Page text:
“Every year, we deliver the holidays for millions of customers,” said Jim Barber, chief operating officer. “In order to make that happen, we also deliver thousands of great seasonal jobs at our facilities across the country.”
The full- and part-time seasonal positions – primarily package handlers, drivers and driver-helpers – have long been an entry point for permanent employment at UPS. Many senior UPS executives, including Chief Executive Officer David Abney and other members of the company’s senior leadership team, started their UPS careers as part-time employees.
Over the last three years, 35 percent of the people UPS hired for seasonal package handler jobs were later hired in a permanent position when the holidays were over.
Randy Ervin of Newton, Iowa was a college student looking for a way to earn extra cash when he took a seasonal job as a UPS driver helper in October 1988. On Jan. 31 he’ll retire as a Labor Relations Manager with 30 years of service with the company. “I came to UPS with a motorcycle and a 2-year-old daughter,” Ervin said. “Thirty years later, I’m able to retire with financial security. It’s been a great career. UPS is probably one of the last Fortune 50 companies where you can come in and write your own future.”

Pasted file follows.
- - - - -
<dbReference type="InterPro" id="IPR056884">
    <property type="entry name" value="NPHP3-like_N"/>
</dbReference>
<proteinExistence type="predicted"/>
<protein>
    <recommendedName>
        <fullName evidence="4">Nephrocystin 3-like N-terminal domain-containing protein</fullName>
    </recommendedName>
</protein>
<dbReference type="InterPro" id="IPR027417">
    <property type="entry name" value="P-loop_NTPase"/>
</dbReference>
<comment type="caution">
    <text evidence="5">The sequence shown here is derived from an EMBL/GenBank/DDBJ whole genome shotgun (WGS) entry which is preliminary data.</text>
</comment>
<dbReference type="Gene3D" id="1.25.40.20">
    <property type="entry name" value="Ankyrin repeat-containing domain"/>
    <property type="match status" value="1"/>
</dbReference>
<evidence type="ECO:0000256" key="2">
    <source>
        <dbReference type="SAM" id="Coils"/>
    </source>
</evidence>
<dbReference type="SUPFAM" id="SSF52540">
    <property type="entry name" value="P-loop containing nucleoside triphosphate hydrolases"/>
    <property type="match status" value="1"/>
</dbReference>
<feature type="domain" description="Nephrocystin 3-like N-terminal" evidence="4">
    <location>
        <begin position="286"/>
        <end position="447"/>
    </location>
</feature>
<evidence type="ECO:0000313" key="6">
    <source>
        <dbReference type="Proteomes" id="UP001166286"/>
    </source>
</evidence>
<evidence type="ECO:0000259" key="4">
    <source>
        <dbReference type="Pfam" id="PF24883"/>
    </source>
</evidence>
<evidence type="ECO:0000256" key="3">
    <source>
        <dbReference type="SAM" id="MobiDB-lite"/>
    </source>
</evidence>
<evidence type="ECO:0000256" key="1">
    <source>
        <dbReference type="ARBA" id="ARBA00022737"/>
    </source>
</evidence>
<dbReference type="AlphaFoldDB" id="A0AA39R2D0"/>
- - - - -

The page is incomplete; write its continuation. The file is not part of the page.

Kevin Whitehill of Des Moines, Iowa was a college student when he started a seasonal job as a part-time package handler on his 19th birthday – Nov. 19, 1996. He worked part-time for several years and took advantage of UPS’s tuition reimbursement program to get his degree. Twenty-two years later, he’s an on-road supervisor managing tractor-trailer drivers. “I never intended UPS to be a career,” he said. “I took a job for Christmas. As I moved along, the opportunities were just too good to pass up.”
In many cities across the country, a portion of the seasonal hires are needed to staff temporary facilities that UPS builds just for the seasonal shipping rush, in addition to its permanent package hubs.